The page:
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Environmental Cleanup Tech Rids Oil from Water

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The material is shown to be superhydrophobic and superoleophilic, meaning it rejects water while absorbing oils. It is made using melamine sponges, an ultra-low-weight, porous material found in various products including household cleaning pads and insulation materials. The researchers modified the melamine sponge by dipping it into a solution containing a small amount of silicone rubber called PDMS and the solvent hexane, resulting in an extremely thin coating that repels water while allowing oil to be absorbed into the sponge.

"The reason we're excited about this is that it is manufactured using a very inexpensive one-step process to coat the melamine sponges, and the material can be reused many times," said Suresh V. Garimella, Purdue University's executive vice president for research and partnerships and the Goodson Distinguished Professor of Mechanical Engineering. "We believe this can be readily adopted for the cleanup of oil spills and industrial chemical leaks."

Findings are detailed in a paper that appeared online in March in the American Chemical Society's journal Industrial & Engineering Chemistry Research. The paper was authored by postdoctoral research associate Xuemei Chen, research assistant professor of mechanical engineering Justin A. Weibel and Garimella.

Chen made the discovery while working in the Birck Nanotechnology Center in Purdue's Discovery Park. The researchers have demonstrated that the new material can remove oils and organic chemical pollutants that are immiscible with water such as hydrocarbons, coolants and insulating fluid from electrical transformers, carcinogenic compounds called PCBs and certain pesticides.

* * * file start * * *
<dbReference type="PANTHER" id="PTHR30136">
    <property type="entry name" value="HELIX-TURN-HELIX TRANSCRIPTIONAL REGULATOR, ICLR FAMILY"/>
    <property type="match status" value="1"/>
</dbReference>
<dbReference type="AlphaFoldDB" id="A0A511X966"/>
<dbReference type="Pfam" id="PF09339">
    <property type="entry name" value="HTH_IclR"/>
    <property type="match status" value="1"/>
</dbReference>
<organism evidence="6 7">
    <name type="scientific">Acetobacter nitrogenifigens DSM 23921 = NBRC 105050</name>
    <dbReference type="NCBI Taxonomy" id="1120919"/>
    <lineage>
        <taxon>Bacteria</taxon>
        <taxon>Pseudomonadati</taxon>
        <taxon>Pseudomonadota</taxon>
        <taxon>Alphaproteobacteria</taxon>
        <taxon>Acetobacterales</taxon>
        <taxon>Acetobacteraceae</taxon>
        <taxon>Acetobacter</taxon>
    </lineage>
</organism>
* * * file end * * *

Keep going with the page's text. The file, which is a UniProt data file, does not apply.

"The target is any pollutant that is immiscible with water and that has a low surface tension," Weibel said.

By contrast, water has a high surface tension, causing it to be repelled by the sponge.

"You need this contrast in surface tension for the sponge material to remove the contaminant," Garimella said.

Other technologies under development that incorporate superhydrophobic and superoleophilic properties are either expensive, difficult to scale up, or require the use of exotic materials such as carbon nanotubes and graphene.

"Oil spillage from industrial sources has caused severe damage to the environment," Chen said. "The conventional methods used to clean up oils and organic pollutants are slow and energy-intensive. The development of absorbent materials with high selectivity for oils is of great ecological importance for removing pollutants from contaminated water sources."

Findings show the sponge material has an absorption capacity of 45-75 times its own weight, which is comparable to other more exotic materials under development.

"There are two ways to use this sponge," Garimella said. "You can just drag it over the surface of the water to absorb the contaminant or apply suction so that it continuously draws out the oil and leaves the water behind."